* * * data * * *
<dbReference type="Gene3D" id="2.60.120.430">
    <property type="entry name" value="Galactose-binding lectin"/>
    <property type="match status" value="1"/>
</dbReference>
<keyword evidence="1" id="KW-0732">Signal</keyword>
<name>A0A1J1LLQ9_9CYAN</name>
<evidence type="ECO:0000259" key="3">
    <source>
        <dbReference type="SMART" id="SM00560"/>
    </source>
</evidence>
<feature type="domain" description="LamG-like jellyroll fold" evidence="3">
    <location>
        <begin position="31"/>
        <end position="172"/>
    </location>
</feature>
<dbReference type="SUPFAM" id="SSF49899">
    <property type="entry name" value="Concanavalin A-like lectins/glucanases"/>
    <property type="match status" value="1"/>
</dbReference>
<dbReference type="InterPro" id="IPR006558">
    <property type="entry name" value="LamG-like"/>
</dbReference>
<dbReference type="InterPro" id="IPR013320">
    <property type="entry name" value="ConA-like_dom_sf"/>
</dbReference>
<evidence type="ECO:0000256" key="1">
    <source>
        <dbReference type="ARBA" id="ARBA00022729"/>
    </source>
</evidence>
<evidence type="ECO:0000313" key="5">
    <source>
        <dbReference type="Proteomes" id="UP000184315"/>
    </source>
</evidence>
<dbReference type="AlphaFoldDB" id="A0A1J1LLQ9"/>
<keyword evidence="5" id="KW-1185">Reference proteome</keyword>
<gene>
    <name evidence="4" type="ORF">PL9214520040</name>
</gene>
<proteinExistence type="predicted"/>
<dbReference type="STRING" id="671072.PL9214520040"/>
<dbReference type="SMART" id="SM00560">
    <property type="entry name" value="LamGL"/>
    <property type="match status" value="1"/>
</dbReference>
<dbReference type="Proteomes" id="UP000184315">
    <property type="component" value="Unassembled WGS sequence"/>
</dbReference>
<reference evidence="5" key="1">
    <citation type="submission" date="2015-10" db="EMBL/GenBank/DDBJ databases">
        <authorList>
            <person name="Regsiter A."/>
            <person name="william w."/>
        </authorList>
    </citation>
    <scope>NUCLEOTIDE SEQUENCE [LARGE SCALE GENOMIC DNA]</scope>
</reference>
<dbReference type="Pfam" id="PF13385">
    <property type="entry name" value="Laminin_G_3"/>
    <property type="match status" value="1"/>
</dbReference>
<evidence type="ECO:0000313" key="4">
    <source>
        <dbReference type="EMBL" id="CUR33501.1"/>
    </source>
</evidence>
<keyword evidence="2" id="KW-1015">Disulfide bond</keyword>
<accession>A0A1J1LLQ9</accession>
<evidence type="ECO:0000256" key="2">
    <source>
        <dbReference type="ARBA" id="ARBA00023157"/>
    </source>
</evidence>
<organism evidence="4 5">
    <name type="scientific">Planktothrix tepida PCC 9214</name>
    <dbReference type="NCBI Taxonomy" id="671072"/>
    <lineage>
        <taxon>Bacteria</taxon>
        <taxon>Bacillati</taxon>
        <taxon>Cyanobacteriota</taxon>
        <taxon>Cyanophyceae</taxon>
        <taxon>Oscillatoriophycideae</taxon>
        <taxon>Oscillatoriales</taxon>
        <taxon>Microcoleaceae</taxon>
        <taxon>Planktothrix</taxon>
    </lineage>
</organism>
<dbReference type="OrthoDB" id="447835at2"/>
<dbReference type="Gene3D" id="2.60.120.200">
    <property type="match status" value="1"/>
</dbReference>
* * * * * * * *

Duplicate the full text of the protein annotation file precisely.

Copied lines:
<dbReference type="Gene3D" id="2.60.120.430">
    <property type="entry name" value="Galactose-binding lectin"/>
    <property type="match status" value="1"/>
</dbReference>
<keyword evidence="1" id="KW-0732">Signal</keyword>
<name>A0A1J1LLQ9_9CYAN</name>
<evidence type="ECO:0000259" key="3">
    <source>
        <dbReference type="SMART" id="SM00560"/>
    </source>
</evidence>
<feature type="domain" description="LamG-like jellyroll fold" evidence="3">
    <location>
        <begin position="31"/>
        <end position="172"/>
    </location>
</feature>
<dbReference type="SUPFAM" id="SSF49899">
    <property type="entry name" value="Concanavalin A-like lectins/glucanases"/>
    <property type="match status" value="1"/>
</dbReference>
<dbReference type="InterPro" id="IPR006558">
    <property type="entry name" value="LamG-like"/>
</dbReference>
<dbReference type="InterPro" id="IPR013320">
    <property type="entry name" value="ConA-like_dom_sf"/>
</dbReference>
<evidence type="ECO:0000256" key="1">
    <source>
        <dbReference type="ARBA" id="ARBA00022729"/>
    </source>
</evidence>
<evidence type="ECO:0000313" key="5">
    <source>
        <dbReference type="Proteomes" id="UP000184315"/>
    </source>
</evidence>
<dbReference type="AlphaFoldDB" id="A0A1J1LLQ9"/>
<keyword evidence="5" id="KW-1185">Reference proteome</keyword>
<gene>
    <name evidence="4" type="ORF">PL9214520040</name>
</gene>
<proteinExistence type="predicted"/>
<dbReference type="STRING" id="671072.PL9214520040"/>
<dbReference type="SMART" id="SM00560">
    <property type="entry name" value="LamGL"/>
    <property type="match status" value="1"/>
</dbReference>
<dbReference type="Proteomes" id="UP000184315">
    <property type="component" value="Unassembled WGS sequence"/>
</dbReference>
<reference evidence="5" key="1">
    <citation type="submission" date="2015-10" db="EMBL/GenBank/DDBJ databases">
        <authorList>
            <person name="Regsiter A."/>
            <person name="william w."/>
        </authorList>
    </citation>
    <scope>NUCLEOTIDE SEQUENCE [LARGE SCALE GENOMIC DNA]</scope>
</reference>
<dbReference type="Pfam" id="PF13385">
    <property type="entry name" value="Laminin_G_3"/>
    <property type="match status" value="1"/>
</dbReference>
<evidence type="ECO:0000313" key="4">
    <source>
        <dbReference type="EMBL" id="CUR33501.1"/>
    </source>
</evidence>
<keyword evidence="2" id="KW-1015">Disulfide bond</keyword>
<accession>A0A1J1LLQ9</accession>
<evidence type="ECO:0000256" key="2">
    <source>
        <dbReference type="ARBA" id="ARBA00023157"/>
    </source>
</evidence>
<organism evidence="4 5">
    <name type="scientific">Planktothrix tepida PCC 9214</name>
    <dbReference type="NCBI Taxonomy" id="671072"/>
    <lineage>
        <taxon>Bacteria</taxon>
        <taxon>Bacillati</taxon>
        <taxon>Cyanobacteriota</taxon>
        <taxon>Cyanophyceae</taxon>
        <taxon>Oscillatoriophycideae</taxon>
        <taxon>Oscillatoriales</taxon>
        <taxon>Microcoleaceae</taxon>
        <taxon>Planktothrix</taxon>
    </lineage>
</organism>
<dbReference type="OrthoDB" id="447835at2"/>
<dbReference type="Gene3D" id="2.60.120.200">
    <property type="match status" value="1"/>
</dbReference>